Bearcats making a difference in East Africa

UC's Marian Spencer, NEXT Innovation Scholars and Engineers Without Borders to visit Tanzania

Chris Lewis made his first trip to Tanzania during his final year of residency training at the University of Cincinnati College of Medicine.

Bright and trained in Western medicine with all its advances, Lewis felt he was ready to make a difference. Then the freshly minted doctor encountered the stark realities on the ground. His first patient was a pregnant woman who walked more than 20 miles from her village to deliver her baby. She went into labor, began hemorrhaging and died before making it to the hospital.

The experience that stayed with Lewis, now vice provost for academic affairs and a professor of family and community medicine professor at UC, led to his creation of the Village Life Outreach Project in 2004. The Cincinnati nonprofit partners with three villages in northern Tanzania’s Rorya District — Roche, Nyambogo and Burere — to implement programs to fight poverty by increasing access to clean water and health care and improving educational outcomes.

"We are making an impact in partnership with the communities that we serve,” says Lewis. “The communities are healthier. We have been doing this work addressing water, health care, education and nutrition, and it is making a difference. Even in our health care work we are not seeing the volume of people with serious illness that we used to see.”

Lewis’ passion has inspired about 800 Bearcats — including faculty, staff, students, alumni and professionals from UC, UC Health and Cincinnati Children’s Hospital Medical Center — to travel to Tanzania during the past 19 years to lend their expertise and experience to advance projects, listen, observe and support the partner communities. Equally important to the service provided to Tanzanians are the lessons learned from Tanzanians — lessons of love, community, empathy, global citizenship — that transform travelers and enable them to have a bigger impact here at home.

This year the mission will continue with a trip scheduled May 13-25 and will include our newest Bearcats to visit East Africa: nine Marian Spencer Scholars, four NEXT Innovation Scholars and two UC students part of Engineers Without Borders.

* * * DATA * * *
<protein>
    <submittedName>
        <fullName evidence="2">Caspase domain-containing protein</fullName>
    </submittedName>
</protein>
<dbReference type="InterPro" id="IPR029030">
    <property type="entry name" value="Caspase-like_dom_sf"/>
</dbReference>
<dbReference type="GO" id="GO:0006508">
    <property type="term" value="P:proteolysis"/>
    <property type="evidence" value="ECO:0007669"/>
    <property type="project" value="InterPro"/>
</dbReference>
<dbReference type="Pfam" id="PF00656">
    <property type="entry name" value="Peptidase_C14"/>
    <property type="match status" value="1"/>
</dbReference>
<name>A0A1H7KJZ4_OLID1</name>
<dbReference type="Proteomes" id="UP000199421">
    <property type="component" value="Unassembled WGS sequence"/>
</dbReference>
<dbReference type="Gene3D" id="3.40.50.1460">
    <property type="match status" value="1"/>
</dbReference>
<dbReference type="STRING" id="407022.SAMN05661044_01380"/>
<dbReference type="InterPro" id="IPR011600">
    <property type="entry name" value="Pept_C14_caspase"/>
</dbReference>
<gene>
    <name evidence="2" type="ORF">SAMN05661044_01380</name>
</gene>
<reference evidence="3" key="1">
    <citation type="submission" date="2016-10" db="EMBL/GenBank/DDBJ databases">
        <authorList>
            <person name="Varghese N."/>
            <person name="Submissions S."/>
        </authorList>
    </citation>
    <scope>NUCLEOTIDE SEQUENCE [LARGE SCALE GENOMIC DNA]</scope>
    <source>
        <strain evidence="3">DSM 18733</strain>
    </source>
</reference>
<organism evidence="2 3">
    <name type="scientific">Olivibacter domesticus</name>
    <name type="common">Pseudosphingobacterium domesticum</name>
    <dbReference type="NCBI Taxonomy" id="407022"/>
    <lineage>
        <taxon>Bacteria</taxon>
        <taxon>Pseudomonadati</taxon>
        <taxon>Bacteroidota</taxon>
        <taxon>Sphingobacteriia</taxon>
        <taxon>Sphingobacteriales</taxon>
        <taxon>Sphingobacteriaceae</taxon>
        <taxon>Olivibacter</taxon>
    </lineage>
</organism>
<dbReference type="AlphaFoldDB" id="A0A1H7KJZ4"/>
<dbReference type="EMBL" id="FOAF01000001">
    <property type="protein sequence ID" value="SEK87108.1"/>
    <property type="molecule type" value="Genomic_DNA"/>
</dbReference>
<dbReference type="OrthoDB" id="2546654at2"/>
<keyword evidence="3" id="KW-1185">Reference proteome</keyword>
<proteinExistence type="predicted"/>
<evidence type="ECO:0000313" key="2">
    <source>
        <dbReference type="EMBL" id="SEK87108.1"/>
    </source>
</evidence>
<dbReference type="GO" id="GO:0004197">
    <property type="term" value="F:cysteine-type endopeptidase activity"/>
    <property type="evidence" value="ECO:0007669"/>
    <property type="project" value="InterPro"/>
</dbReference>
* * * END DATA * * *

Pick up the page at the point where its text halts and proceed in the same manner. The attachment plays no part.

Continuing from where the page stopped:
Local media WLWT-TV and Local 12 News produced stories featuring the upcoming trip.

I am so excited to go to Tanzania, to even have the privilege to say I’m going to Africa is amazing.

Benya Coleman UC Marian Spencer Scholar

“I am so excited to go to Tanzania, to even have the privilege to say I’m going to Africa is amazing,” says Benya Coleman, a Marian Spencer Scholar, who is studying pre-med and hopes to someday become an OB-GYN physician.

Coleman hopes to shadow health care professionals in Tanzania, pay careful attention to maternal and prenatal care among village members and create a documentary and PowerPoint presentation with a fellow student about health care in the community.

UC also featured Lewis in Tanzania during a 2019 magazine feature.

The Marian Spencer Scholarship program, unveiled in 2021, provides scholars with undergraduate tuition, housing, service-learning opportunities, international study abroad and much more for high-achieving Cincinnati Public Schools students.

The University of Cincinnati’s NEXT Innovation Scholars program is a transdisciplinary, cohort-based educational program centered on design thinking and future focused innovation. NIS encourages UC students to pick up the challenge of discovering unmet needs on campus and in the world, and view them as an opportunity to create solutions through innovation, creativity and human-centered design.